Leave it to the New York Times to ruin a good story and mess up my
The story is "The Cop and the Anthem" written by O. Henry back in
the first decade of the century. When I was in high school, I reckoned
it was just about the best story there ever was.
It's about a bum called Soapy, a name I found wonderfully ironic
given his aversion to bathing. Soapy sleeps on New York City park
benches most of the year, but when it gets cold he deliberately commits
some minor crime carefully calibrated to get him three months in jail
where he stays warm and well-fed until spring.
His favorite offense is "to dine luxuriously at some expensive
restaurant and then, after declaring insolvency, be handed over quietly
and without uproar to a policeman. An accomodating magistrate would do
That knocked me out. I thought Soapy had the living racket
solved. He was everything I aspired toindolent, laid back,
uncontaminated by Boy Scout morality. His was exactly the kind of
carefree, irresponsible existence I figured I was cut out for.
But now comes the New York Times with an end-of-the-century version
of the Soapy story. The main character is named Gangaram Mahes, and the
Times reports his story as fact, not fiction.
Mahes is a "serial diner," a guy who dresses well enough to get
into good Manhattan restaurants where he eats $50 meals he can't pay
for, then gets sentenced to 90 days in a cell on Rikers Island.
He likes it that way. He prefers life in a cell to life in a
cardboard box over a heat grate.
"It's tough on the outside," the Times quotes Mahes as saying. "I
like to live decent. I like to be clean."
"What's that?" my inner Stereotypist asks, sounding the first note
of discord. "Derelicts don't like being dirty?"
My inner High School Kid, though, is still charmed. Here's a
non-violent guy, he says, who's not doing any real harm except to
restaurants that probably charge too much anyway.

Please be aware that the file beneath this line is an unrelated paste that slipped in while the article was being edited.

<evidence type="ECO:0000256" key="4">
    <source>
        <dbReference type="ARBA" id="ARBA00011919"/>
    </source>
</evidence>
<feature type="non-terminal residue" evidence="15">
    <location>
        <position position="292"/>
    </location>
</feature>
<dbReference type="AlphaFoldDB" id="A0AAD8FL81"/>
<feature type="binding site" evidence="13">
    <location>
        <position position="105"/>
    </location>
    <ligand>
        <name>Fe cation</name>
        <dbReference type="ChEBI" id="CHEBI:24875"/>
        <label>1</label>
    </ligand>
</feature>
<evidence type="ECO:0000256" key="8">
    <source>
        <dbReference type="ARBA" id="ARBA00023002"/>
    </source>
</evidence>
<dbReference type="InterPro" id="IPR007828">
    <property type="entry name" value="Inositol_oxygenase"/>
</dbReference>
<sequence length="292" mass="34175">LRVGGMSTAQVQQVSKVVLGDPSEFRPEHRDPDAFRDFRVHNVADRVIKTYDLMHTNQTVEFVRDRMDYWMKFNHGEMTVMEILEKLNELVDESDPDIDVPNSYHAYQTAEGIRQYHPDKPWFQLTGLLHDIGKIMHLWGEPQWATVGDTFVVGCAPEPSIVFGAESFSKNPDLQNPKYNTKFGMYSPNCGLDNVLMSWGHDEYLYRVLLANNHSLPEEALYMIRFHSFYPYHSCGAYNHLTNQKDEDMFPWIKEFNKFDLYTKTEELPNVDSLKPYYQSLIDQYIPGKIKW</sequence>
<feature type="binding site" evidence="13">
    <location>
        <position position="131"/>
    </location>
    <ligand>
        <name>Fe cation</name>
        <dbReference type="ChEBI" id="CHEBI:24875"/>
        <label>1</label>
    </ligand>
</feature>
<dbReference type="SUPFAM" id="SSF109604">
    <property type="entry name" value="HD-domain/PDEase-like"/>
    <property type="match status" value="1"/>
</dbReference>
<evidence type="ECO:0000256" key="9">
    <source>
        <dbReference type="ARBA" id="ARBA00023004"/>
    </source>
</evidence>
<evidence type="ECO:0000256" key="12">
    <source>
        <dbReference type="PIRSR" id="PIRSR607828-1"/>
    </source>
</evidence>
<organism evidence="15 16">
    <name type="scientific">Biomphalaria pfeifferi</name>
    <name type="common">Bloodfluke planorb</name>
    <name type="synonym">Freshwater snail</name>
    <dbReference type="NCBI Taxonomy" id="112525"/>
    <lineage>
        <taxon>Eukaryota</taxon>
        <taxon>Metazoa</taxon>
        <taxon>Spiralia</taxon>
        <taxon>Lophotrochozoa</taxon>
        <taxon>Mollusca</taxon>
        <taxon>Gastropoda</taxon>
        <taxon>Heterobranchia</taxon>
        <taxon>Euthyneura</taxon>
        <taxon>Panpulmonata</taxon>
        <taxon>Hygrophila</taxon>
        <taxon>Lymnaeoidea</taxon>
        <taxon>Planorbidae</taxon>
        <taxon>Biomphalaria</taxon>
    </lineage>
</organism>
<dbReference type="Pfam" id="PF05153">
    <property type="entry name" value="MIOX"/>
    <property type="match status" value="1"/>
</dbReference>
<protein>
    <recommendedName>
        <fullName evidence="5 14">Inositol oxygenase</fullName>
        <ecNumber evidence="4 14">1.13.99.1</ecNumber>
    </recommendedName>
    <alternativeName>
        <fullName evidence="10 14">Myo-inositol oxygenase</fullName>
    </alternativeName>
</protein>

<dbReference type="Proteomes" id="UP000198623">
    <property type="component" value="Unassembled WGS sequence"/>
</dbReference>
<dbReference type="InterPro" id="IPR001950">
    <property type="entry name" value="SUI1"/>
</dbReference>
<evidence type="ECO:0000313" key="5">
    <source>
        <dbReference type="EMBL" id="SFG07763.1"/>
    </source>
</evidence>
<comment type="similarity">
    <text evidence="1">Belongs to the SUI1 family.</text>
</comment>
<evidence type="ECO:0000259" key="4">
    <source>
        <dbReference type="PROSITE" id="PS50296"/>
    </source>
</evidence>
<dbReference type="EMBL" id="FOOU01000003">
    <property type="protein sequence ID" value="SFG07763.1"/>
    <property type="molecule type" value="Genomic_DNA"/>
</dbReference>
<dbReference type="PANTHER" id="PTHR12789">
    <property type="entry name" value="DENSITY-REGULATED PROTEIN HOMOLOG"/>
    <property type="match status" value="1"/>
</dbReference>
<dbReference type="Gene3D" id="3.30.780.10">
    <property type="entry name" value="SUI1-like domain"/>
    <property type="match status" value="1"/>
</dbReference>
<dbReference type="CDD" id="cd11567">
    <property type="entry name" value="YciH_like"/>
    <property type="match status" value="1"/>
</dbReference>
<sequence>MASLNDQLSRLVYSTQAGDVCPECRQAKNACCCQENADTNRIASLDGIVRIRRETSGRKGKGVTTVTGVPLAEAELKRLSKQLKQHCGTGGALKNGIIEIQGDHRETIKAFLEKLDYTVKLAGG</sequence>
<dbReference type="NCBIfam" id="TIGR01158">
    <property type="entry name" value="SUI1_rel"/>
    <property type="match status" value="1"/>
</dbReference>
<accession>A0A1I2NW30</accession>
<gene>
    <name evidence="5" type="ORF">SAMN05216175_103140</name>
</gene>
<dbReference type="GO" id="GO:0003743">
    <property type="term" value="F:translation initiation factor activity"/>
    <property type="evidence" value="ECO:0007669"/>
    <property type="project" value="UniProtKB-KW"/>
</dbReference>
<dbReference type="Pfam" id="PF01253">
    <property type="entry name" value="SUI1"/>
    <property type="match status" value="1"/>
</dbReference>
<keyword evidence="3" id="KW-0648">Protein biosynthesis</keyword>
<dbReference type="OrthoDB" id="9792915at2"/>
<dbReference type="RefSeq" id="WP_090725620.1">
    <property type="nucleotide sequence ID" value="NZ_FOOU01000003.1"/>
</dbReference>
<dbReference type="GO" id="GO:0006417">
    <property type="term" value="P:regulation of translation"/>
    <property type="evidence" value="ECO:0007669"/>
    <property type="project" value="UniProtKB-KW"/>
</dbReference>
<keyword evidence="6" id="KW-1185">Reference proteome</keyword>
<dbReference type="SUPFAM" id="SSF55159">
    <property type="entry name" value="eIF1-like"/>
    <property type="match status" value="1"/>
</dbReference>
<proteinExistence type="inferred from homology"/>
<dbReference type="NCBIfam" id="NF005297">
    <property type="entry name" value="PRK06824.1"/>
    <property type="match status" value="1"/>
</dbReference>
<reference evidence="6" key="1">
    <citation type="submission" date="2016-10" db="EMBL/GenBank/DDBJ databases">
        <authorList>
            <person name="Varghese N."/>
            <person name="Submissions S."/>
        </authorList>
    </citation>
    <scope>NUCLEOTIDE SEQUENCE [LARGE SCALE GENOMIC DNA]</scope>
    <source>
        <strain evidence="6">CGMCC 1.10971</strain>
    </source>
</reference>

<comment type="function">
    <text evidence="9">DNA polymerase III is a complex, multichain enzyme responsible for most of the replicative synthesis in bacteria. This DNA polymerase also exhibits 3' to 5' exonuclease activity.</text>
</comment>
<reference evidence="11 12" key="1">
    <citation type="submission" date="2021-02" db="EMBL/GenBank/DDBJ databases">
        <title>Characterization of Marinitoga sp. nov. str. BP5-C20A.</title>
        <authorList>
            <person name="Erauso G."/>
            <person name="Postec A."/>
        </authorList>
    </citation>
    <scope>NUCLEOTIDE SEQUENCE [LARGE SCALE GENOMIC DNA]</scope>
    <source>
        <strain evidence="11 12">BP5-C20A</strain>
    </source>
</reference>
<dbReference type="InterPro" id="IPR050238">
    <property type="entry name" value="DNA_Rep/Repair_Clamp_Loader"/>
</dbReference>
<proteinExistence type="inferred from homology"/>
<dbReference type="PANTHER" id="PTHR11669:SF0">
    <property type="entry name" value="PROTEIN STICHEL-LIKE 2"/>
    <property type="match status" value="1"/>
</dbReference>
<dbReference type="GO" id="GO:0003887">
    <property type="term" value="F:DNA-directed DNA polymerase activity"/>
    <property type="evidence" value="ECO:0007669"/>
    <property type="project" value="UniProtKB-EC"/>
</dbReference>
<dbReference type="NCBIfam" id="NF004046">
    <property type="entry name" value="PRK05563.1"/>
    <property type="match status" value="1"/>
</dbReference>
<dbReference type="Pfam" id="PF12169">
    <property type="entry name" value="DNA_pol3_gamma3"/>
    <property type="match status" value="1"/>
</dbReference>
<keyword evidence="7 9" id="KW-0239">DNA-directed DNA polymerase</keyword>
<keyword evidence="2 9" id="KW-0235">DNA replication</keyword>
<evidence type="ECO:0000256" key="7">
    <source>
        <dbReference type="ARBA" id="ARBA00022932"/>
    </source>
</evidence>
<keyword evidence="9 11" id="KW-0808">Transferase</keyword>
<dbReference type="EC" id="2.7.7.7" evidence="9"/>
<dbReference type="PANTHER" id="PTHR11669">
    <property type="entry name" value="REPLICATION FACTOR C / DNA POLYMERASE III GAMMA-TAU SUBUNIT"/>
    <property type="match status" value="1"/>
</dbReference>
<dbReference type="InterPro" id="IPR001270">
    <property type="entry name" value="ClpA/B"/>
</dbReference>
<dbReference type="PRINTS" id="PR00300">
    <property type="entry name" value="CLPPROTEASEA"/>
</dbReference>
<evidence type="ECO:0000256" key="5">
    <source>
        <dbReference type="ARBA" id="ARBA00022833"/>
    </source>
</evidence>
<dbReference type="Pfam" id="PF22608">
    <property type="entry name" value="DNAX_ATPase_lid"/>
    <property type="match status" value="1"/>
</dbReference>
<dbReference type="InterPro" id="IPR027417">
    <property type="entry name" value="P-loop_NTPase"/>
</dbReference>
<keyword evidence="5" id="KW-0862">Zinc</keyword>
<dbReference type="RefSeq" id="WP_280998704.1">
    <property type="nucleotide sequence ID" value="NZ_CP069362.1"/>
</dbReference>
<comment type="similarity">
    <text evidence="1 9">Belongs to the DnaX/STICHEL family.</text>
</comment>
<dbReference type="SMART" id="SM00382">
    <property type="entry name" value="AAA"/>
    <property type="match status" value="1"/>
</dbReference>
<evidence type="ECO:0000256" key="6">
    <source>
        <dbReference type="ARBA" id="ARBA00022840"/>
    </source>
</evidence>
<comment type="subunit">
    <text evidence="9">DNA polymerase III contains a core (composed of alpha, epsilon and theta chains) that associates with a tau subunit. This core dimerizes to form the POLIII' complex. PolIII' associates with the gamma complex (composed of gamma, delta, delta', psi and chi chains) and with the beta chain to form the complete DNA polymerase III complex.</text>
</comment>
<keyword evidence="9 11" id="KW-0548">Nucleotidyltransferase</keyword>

But the Times goes on to tell us more than O. Henry ever did.
Mahes' record shows he's pled guilty 31 times now to the charge of
eating expensive meals and not paying for them. And here's the kicker:
"It costs taxpayers $162 a day to feed, clothe and house Mahes at
Rikers Island. His 90-day sentence will cost them $14,580 to punish him
for refusing to pay the $51.31 check."
At that news, my inner Old Geezer inhales sharply and begins poking
his finger in my inner High School Kid's chest. "No man is an island!"
he yells. "Your hero is costing me money! Get a job!"
My inner Republican Fat Cat gives my inner Old Geezer a high five.
Meanwhile, my inner Fiscal Conservative has been crunching numbers
and says it's isn't very cost effective to spend $14,580 to punish
someone for a $51.31 crime. He says we could save $14,528.69 by simply
picking up Mahes' tab for him. Doing well, he says with a wink, by
The Truth, Mainly
But my inner Law 'n' Order Criminologist snorts. What happens to
Mahes' incentive to obey the law if society picks up his tab for him?
My inner Logician points out that as long as he prefers living in a cell
to living in a cardboard box over a heat grate, Mahes will have no
incentive to obey the law anyway.
That's when my inner Social Worker yells that nothing will do any
good until we give Mahes some self respect. We need to get him a job,
perhaps devising anti-ripoff safeguards for restaurants that charge $50
for dinner, or maybe writing ironic short stories about derelicts who
beat the system by going to jail.
Awakened by the mention of irony, my inner Joseph Heller suggests a
penological catch-22: You can go to jail only if you don't want to; if
you want to, you can't. And my inner Joel Chandler Harris says yeah but
what if you say you don't want to when you really do? He cites the
precedent of Brer Rabbit giving Brer Fox permission to cook him or hang
him or drown him or skin himanything except throw him into the briar
The literary talk is too much for my inner Drill Sergeant who blows
his whistle and tells the others to shut up and just follow orders.
"It's not for us grunts to decide," he says. "Just go along with the
chain of command."
"But how," my inner High School Kid whimpers, "can I ever enjoy
'The Cop and the Anthem' again?" When my inner Drill Sergeant tells him
to grow up and stop reading kid stories, the boy goes to the brink of
Before he falls off the edge, I pour a shaky cup of coffee and turn
to the sports page. I take a deep breath, get all single-minded again
and wait for inner tranquility to set in. Then I read about something
called the World Cup in Chicago. I don't know what the hell's going
Satterfield is a college professor and writes as a means of discovery.